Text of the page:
Release Date: 11/2/2012
Approximately 200 high school students are expected to attend University of the Ozarks' seventh annual Science Day, scheduled for Wednesday, Nov. 14. Science Day is devoted to science competition for high school juniors and seniors from throughout the region.
Emily Toombs, a junior biology major from Lamar, Ark., is president of the university's Ozarks Biological Society (OBS) as well as Tri-Beta, an honor society for biology majors. Toombs attended Science Day at Ozarks for the first time as a junior in high school. Now, five years later, she's organizing the event for others.
"This is my first year organizing Science Day. I've assisted with the planning for the past two years, but this is my first year being in charge. It's a lot of work, but it's worth it," Toombs said. "We invited about thirty different schools, and we're expecting to host around 200 students for the event."
The event will include tours of campus; a test composed of three sections: biology, chemistry, and physics; and various workshops from science professors.
"After they tour campus, the students will take their tests, which are the competitive parts of the day," Toombs described. "While we're grading their tests, the students will get to participate in different workshops presented by nine different science faculty members."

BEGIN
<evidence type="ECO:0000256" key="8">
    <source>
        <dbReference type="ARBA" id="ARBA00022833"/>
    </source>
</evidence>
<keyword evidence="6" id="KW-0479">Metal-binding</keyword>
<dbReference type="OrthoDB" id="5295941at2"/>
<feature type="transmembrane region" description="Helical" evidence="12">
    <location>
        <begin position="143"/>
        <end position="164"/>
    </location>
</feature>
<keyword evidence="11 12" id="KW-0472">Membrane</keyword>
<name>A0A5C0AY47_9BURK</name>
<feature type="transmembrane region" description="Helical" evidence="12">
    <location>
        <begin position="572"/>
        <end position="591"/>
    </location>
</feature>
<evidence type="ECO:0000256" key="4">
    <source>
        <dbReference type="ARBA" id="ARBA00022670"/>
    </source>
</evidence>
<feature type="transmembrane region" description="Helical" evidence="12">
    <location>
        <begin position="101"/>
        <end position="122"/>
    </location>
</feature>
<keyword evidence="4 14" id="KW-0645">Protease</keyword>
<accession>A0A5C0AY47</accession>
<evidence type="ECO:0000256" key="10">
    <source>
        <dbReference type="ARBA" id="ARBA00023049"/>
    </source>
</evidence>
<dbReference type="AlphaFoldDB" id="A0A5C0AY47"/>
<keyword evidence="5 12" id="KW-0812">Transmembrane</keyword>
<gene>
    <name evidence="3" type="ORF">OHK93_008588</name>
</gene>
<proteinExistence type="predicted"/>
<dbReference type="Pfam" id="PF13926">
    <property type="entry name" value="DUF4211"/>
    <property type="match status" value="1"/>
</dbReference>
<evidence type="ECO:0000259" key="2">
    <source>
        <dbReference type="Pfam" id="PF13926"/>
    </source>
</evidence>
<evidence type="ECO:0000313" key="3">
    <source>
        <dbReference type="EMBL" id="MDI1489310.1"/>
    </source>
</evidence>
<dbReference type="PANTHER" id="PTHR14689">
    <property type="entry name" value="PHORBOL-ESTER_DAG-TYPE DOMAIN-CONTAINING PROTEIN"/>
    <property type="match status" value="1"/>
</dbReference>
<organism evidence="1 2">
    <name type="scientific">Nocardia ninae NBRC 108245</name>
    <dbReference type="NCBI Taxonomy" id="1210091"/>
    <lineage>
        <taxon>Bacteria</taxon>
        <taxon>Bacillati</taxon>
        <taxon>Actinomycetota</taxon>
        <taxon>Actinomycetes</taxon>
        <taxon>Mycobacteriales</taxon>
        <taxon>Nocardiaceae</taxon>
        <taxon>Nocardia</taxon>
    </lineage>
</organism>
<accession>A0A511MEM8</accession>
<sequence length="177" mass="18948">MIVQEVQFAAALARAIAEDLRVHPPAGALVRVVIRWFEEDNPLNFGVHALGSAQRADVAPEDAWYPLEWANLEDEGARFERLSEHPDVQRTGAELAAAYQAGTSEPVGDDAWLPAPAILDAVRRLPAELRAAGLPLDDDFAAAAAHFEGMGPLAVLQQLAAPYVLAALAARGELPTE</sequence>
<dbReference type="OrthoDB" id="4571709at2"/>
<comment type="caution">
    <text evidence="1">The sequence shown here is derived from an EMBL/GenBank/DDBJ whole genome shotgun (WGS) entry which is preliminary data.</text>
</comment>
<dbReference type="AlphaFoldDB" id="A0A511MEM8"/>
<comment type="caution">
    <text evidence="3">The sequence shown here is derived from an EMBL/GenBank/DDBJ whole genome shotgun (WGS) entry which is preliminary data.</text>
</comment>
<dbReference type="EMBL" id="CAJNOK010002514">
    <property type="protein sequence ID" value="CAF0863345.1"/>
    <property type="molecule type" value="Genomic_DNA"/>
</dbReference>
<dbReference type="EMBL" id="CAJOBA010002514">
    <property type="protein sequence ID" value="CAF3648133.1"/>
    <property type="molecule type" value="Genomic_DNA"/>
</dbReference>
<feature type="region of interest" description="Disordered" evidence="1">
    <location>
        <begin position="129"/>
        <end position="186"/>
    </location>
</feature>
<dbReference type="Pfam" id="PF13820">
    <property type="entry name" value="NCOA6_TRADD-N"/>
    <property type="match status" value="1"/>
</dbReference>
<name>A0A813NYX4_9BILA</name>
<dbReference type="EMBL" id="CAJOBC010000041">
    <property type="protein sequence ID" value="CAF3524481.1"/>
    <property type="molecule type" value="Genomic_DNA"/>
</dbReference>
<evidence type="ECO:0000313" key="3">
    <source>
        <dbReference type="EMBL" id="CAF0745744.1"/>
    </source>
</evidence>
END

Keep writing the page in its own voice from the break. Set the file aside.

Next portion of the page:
Once the tests have been graded, awards will be presented.
"The top three scores from each section will win awards, as well as the top three students overall. We'll also give an award to the tops three schools with the highest cumulative scores," Toombs explained.
"Also, for the top senior who is planning to study biology at Ozarks, we'll also award the T.L. Smith science scholarship," she said.
According to Toombs, Science Day is about more than a simple science competition, however.
"Of course, we want Science Day to promote science to students and get them excited about that prospect, but we also want to show them Ozarks and how passionate our science professors are about the subjects they teach," Toombs explained.
Toombs knows firsthand how important Science Day can be to high school juniors and seniors who may be unsure about where to further their education.
"My first Science Day, during my junior year of high school, was actually my first time on Ozarks' campus ever. I didn't grow up that far away, but I didn't really consider Ozarks as a choice before that day," Toombs said.
"I knew I wanted to study biology. When I came to Science Day and saw how serious the professors were at Ozarks and how much they loved the topics they were teaching, I knew that I wanted to learn from them," she said.
Toombs wants to make sure that this year's event offers each high school student the same experience she had.
"I want them to feel like Ozarks is a place where we're serious about studying science, but where we also have a lot of fun and really get to know one another," she said.